Thursday was the day for starting to strip the roof under the supervision of Becci – our friendly ecologist, or BatWoman.

It was a glorious sunny day and when Becci arrived the first job was to fit the bat boxes with the assistance of Tom, (not Tom the dog I hasten to add by Tom one of the people undertaking the initial soft strip of the inside of the house),

The Bat boxes look like oversized bird boxes but are much heavier, made of concrete, and have a small entrance at the bottom. We decided to site them by the tree house – which greatly facilitated the fixing process as we could use the platform to reach the tree.

Becci and Tom selecting the correct location for fitting the Bat boxes.
Bat boxes in situ

Tom soon found the quick way down from the tree house.

Once the boxes were in place the team assembled the scaffolding tower, under the watchful supervision of Phil Higgins the H in HM construction the company we have appointed as the main contractors for the job:

Becci then gave the team a briefing. Explaining why Bats are protected, what the legislation protecting Bats meant for the work of the team and how to undertake the roof stripping. All the team then had to sign the Bat License to confirm that they understood their responsibilities under the Act.

The team then commenced stripping the roof in the areas which had been identified by the Bat team as potential roosting areas for bats. This involved removing each roof tile in turn and carefully turning it over to see if a bat was clinging to the back. It was evident from the presence and distribution of bat droppings that bats had been using the roof for roosting in the areas that we explored. However no actual bats were revealed. We surmise that they had either decided to roost elsewhere due to the noise of the works going on inside the house; or, more likely, had moved onto their Autumn/Winter roosting locations.

Roof stripped
Lots of bat droppings but no bats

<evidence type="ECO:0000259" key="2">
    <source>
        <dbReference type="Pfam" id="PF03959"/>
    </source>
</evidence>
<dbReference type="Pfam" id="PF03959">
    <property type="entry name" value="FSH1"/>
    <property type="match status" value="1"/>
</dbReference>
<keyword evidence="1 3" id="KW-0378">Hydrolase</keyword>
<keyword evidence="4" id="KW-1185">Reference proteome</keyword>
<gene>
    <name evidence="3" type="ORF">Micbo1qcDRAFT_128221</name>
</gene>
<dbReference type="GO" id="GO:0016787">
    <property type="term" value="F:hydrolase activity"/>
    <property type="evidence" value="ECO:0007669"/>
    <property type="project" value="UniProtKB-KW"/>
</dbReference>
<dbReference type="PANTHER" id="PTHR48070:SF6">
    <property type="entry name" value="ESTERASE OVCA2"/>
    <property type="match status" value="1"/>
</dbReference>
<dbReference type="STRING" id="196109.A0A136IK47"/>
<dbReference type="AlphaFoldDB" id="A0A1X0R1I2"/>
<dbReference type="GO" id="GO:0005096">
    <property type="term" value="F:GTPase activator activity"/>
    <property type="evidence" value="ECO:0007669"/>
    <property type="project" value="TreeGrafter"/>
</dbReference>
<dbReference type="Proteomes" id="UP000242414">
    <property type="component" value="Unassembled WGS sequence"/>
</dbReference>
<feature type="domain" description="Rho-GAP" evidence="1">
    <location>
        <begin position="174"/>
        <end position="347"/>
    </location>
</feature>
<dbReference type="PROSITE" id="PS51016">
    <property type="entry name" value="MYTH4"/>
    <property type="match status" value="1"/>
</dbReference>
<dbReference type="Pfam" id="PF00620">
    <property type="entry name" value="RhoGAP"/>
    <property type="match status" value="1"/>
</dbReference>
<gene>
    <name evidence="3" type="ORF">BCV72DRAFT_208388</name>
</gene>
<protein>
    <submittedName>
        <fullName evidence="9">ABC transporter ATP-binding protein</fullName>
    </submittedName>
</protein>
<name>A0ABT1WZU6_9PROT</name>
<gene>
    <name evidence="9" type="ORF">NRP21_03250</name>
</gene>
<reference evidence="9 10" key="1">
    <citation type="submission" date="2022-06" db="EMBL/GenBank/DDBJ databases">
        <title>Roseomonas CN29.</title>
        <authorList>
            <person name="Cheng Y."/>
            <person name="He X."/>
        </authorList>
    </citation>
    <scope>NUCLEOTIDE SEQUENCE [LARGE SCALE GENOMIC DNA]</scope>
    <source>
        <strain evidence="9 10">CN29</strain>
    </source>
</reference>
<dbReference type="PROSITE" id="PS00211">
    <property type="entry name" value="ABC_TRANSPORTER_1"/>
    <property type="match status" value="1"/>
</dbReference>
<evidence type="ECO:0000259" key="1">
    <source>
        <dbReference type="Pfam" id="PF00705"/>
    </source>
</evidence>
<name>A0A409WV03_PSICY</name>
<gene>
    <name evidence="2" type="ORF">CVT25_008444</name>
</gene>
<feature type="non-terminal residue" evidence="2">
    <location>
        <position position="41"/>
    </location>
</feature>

Everyone was disappointed that we did not reveal a single bat, but Becci left satisfied that the team knew what to do if they subsequently found one when stripping other areas of the roof.

Whilst waiting for the stripping to start I took a few more photos of the outside of the house. Now bare of the various plants that were covering it the house does look somewhat tired and neglected.

What is good however is that quite a lot of the materials and objects being stripped out of the house have found new homes amongst friends and acquaintances, including such items as the square toilet seat that someone was desperately looking for; the pretty door knobs from the kitchen cupboards; curtain rails and banisters. I was particularly pleased that some of the sinks and shower fittings were taken by Carys the resourceful and enterprising daughter of a friend who is single handedly converting a set of out-buildings into delightful holiday homes. You can see some of her work here:

She has also written a brilliant children’s book with fabulous illustrations which will be published in October and I will provide a link to it once released; great for filling those Christmas Stockings no matter what age the recipient.


  1. Quite a project you have bitten off but looks exciting. Never gave a whole lot of thought to bat protection but I will now. I am devastated however to have missed out on the square toilet seat. Have been looking for just that item for ages. Such a treasure that I’m surprise you parted with it.

  2. Who would have thought such small creatures could cause so much havoc. Look forward to some bat watching in the garden when you move in! Thanks for plugging Carys’s endeavours, think you’ll love the new space when it’s finished xx

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